It’s not very often that a wine merchant exchanges his corkscrew for kitchen tongs, but that’s exactly what Johan Björklund did a few months ago. He opened his refined Bistro de l’Hotel in Beaune in May and fulfilled his dream of getting back in front of the burners after two decades of selling fine wine around the world through his company Caves Crus Classe in London as well as Grapes in Rye, N.Y.
The 40-seat restaurant is bright and airy with clean, elegant decor done in a modern way. It seems almost out of place in the sometimes rustic, old-fashioned ambiance of the Burgundian wine capital. In fact, it reminds me of a chic, hip local restaurant in New York’s Soho or London’s Chelsea. There’s also a terrace with seating to enjoy a warm summer’s dinner al fresco.
The food is equally original for Beaune, where cuisine remains mostly on the hearty and heavy side. There are no snails dripping in butter or huge slices of pressed ham. Björklund has a very light and precise hand with his food. “My food is a mixture of different cultures,” he said. “The majority is France, but I like Italian and even dishes from my birthplace, Sweden. It’s fun.”
For example, a simple starter of sautéed girolle mushrooms was delicate and earthy with a light meaty, almost creamy character. A small portion of hand-chopped raw tuna tossed with Soya vinegar was equally flavorful and refined, emphasizing the high quality of the fish.
I saw Björklund before dinner in his small, classy hotel – L’Hotel – next door to the restaurant, and he wanted to know if I was interested in a roasted Poulet de Bresse for dinner. What a question. I love the famous chicken from the area about an hour-and-a-half drive from Beaune. So he threw one in the oven about a half-hour before I arrived, with my colleague Bruce Sanderson. My 12-year-old Jack also joined us for dinner.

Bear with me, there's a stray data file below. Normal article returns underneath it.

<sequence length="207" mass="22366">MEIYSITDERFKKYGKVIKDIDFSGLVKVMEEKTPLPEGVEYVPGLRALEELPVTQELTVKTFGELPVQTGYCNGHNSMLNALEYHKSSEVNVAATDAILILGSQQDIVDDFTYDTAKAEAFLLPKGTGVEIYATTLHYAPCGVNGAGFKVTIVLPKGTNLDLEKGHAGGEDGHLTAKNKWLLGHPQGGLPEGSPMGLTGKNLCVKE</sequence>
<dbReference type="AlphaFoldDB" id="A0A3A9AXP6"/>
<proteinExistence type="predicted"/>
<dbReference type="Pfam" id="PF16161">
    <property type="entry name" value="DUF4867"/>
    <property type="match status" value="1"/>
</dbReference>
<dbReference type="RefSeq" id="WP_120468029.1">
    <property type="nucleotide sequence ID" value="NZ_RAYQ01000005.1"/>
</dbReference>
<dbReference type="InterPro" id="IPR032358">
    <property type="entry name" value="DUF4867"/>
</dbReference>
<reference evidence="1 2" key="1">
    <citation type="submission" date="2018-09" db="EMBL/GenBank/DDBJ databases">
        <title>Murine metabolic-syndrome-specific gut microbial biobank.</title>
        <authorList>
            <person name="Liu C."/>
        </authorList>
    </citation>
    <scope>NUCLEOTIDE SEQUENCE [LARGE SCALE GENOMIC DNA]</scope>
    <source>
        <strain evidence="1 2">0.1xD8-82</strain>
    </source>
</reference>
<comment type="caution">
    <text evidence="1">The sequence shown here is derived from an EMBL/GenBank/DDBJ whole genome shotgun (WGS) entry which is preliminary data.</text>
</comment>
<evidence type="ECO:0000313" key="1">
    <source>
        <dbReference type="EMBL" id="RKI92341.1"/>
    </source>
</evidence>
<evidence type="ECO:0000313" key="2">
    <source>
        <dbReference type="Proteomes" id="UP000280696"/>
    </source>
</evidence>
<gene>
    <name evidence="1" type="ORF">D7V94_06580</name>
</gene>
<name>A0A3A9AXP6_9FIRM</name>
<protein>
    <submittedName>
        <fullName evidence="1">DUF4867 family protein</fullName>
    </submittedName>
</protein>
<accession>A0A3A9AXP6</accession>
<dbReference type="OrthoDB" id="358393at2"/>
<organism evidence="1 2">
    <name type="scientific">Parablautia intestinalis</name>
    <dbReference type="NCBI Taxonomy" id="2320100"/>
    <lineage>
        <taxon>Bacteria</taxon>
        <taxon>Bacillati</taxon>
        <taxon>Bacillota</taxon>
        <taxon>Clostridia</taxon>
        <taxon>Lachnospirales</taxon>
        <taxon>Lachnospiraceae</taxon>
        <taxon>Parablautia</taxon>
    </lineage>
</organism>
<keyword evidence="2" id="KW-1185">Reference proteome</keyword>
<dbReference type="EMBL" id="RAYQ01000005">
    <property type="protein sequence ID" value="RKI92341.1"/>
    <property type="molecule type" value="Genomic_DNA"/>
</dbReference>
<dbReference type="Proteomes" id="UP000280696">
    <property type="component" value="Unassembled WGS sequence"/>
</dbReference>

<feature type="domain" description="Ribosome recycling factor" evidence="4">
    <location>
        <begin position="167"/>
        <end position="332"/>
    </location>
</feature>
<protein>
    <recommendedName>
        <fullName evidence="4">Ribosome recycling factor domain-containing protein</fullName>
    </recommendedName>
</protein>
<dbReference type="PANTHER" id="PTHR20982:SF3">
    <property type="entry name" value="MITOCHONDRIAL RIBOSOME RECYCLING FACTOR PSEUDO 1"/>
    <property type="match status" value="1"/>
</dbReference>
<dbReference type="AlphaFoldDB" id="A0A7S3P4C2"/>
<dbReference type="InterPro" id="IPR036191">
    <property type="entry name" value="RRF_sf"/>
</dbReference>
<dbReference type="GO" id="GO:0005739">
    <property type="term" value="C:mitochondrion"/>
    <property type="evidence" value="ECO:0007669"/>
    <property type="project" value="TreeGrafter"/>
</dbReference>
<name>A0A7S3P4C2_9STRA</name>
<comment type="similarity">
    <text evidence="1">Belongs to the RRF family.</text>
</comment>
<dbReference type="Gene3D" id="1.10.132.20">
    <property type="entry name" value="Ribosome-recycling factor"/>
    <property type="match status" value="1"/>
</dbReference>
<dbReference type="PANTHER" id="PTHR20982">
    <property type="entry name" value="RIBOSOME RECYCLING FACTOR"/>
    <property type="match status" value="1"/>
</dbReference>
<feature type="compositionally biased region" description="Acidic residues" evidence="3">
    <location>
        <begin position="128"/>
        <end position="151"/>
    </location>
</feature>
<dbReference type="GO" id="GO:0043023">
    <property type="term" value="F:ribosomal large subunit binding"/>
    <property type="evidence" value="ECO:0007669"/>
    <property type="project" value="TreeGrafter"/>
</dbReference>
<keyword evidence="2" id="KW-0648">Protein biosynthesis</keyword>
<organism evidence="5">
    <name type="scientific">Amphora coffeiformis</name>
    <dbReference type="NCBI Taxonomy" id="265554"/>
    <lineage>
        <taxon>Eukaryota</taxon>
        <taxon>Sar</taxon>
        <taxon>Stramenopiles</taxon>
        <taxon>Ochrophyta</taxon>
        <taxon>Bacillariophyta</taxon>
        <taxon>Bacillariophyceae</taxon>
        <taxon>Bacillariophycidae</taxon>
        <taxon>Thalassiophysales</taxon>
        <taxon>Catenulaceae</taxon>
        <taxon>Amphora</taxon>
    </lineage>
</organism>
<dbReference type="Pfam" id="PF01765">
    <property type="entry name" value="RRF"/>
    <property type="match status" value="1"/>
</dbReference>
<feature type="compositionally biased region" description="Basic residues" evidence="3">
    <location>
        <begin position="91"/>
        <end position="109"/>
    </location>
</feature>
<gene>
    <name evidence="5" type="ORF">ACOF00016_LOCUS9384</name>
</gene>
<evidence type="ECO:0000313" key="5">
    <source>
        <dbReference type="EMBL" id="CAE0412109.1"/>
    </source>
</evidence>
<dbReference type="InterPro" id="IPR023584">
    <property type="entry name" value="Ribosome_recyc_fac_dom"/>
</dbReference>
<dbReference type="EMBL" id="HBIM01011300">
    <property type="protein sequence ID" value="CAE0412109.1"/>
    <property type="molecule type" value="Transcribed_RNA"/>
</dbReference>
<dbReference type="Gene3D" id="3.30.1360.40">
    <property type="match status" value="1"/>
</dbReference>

The bird was delicious. It was carved at our table and served with creamy mashed potatoes. The white meat was firm yet tender with juicy, meaty flavors. It makes my mouth water just writing these words. The legs were even more flavorful. It went perfect with the 2001 Rousseau Gevrey-Chambertin Clos St.-Jacques, which was out of this world. The subtle strawberry, cedar, vanilla and milk chocolate aromas and flavors of the wine combined with ultrafine tannins and fresh acidity were a perfect accompaniment to the opulent fowl. 95 points, nonblind.
We also tried the Cote de Boeuf, just to see how the slab of steak compared to my hometown Bistecca alla Fiorentina. The steak had been briefly grilled and then finished in the oven, giving it a roast beef sort of consistency. It was tender and flavorful, almost gamey in character. It came with crispy French fries that were devoured before the meat was finished.
There are plenty of wines to choose from the well-focused restaurant’s list. About 500 to 600 labels are available, and Björklund makes use of his close contacts in the area with some of the best names including such trophy wine names as Coche-Dury, Ponsot and Comte de Vogüé.
About 90 percent come direct from the properties. No problem here finding a great Burgundy for $60 to $80 a bottle, but at double that you can find some real jewels, whether it’s a Lafon premier cru Meursault or Clos de Tart.
“The wine list reflects what I like,” he said. “I don’t buy anything that I don’t like. It’s simple.”
Björklund also offers some wines that he buys by the barrel and bottles under his label, Domaine & Selection. “I use the same sources as the big-name négociants in the year, but I buy what I like,” he said. “For example in 2005 I bought a barrel of Bonnes Mares, Chambertin and Corton-Charlemagne.”
The night I was at Bistro de l’Hotel I ran into a couple of wine producers as well as New York-based wine merchants. By the end of the night we were exchanging glasses of different wines and gossiping about vintages and producers.
Bistro de l’Hotel is the new cool place to hang in Beaune. Granted it isn’t cheap, with a meal costing about $75 a head without wine, but nothing of high quality is inexpensive these days in restaurants in Europe. And I for one am more than happy Björklund has taken up cooking professionally again.
Bistro de L’Hotel
3 rue Samuel Legay
Telephone: (33) 380259410
Fax: (33) 380259413
Meals: Dinner only, with brunch on Friday and Saturday